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Opioid Limits Don't Affect Surgery Patients

2023 Oct 14, 18:57, WASHINGTON

A recent study revealed that concerns that surgical patients would have a more difficult recovery if their doctors were required to adhere to a five-day restriction on opioid pain medicine prescriptions were unfounded.

Instead, the study found that once the state's top insurer imposed the limit, patient-reported pain levels and satisfaction were unchanged for Michigan individuals who had their appendix or gallbladder removed, a hernia fixed, a hysterectomy, or other common surgeries.

Simultaneously, the amount of opioid pain medicine patients covered by that insurer received fell shortly after the limit was implemented. Patients undergoing these procedures received no more than three fewer opioid-containing medications on average.

The study, which merges two statewide databases on patients covered by Blue Cross Blue Shield of Michigan (BCBSM), is the first large study to evaluate whether opioid prescribing limits change patient experience after surgery.

It's published in JAMA Health Forum by a team from Michigan Medicine, the University of Michigan's academic medical center.

The BCBSM limit of five days' supply, which went into effect in early 2018, is even stricter than the seven-days' supply limit put in place a few months later by the state of Michigan. Other major insurers and states have also implemented limits, most of which allow are seven-day limits.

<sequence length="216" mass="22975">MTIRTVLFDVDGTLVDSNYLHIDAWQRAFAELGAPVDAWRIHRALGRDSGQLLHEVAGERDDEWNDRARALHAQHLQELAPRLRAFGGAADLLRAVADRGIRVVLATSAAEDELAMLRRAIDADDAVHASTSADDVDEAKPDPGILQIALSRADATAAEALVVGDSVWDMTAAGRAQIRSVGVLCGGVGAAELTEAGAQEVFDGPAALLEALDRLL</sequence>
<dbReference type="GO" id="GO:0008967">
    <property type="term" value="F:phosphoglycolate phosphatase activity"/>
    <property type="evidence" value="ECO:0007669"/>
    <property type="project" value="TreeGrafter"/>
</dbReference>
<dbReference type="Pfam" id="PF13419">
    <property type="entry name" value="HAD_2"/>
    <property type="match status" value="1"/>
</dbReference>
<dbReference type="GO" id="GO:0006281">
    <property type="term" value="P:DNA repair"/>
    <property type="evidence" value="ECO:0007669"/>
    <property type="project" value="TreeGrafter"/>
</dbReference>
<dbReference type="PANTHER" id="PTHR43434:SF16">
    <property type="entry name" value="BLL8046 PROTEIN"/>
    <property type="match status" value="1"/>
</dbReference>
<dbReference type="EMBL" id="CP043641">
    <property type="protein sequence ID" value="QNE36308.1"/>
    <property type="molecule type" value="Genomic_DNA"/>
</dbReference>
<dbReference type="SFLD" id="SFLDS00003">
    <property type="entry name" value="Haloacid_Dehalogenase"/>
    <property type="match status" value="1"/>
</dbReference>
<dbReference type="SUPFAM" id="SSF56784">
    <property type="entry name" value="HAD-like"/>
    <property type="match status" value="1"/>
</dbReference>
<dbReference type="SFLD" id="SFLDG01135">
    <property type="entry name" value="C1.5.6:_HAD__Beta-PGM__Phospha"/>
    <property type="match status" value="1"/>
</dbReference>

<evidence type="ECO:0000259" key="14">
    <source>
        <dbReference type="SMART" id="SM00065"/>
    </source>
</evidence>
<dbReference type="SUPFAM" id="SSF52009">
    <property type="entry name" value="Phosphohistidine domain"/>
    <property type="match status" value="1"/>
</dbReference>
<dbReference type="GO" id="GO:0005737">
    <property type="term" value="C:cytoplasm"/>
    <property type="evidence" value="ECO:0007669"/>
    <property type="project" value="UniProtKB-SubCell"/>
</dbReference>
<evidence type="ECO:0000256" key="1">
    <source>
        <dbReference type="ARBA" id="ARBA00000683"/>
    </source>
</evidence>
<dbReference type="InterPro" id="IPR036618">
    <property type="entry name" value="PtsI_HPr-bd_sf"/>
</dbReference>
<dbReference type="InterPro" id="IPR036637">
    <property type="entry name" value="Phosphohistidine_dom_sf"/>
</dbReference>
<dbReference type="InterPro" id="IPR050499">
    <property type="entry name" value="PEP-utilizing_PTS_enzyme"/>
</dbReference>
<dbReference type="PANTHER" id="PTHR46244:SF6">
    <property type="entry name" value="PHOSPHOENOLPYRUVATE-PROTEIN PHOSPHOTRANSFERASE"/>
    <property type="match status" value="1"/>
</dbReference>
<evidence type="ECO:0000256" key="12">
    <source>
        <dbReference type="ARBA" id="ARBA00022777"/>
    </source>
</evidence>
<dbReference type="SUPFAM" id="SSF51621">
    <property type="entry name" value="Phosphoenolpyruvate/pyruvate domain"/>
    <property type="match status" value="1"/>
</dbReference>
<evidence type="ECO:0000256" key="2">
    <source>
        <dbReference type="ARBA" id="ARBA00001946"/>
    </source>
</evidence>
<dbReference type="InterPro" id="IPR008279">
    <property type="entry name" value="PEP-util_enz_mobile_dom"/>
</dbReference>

Limits are designed to reduce the risk of long-term opioid use and opioid use disorder, as well as to reduce the risk of accidental overdose and the risk of unauthorized use of leftover pills.

"Opioid prescribing limits are now everywhere, so understanding their effects is crucial," said Kao-Ping Chua, M.D., Ph.D., the study's lead author. "We know these limits can reduce opioid prescribing, but it hasn't been clear until now whether they can do so without worsening patient experience."

He noted that even the 15% of patients who had been taking opioids for other reasons before having their operations didn't show an increase in pain or a decrease in satisfaction after the limit was put in place, even though opioid prescribing for these patients decreased. That decrease was actually contrary to the intent of the limit, which was only designed to reduce prescribing to patients who hadn't taken opioids recently. 


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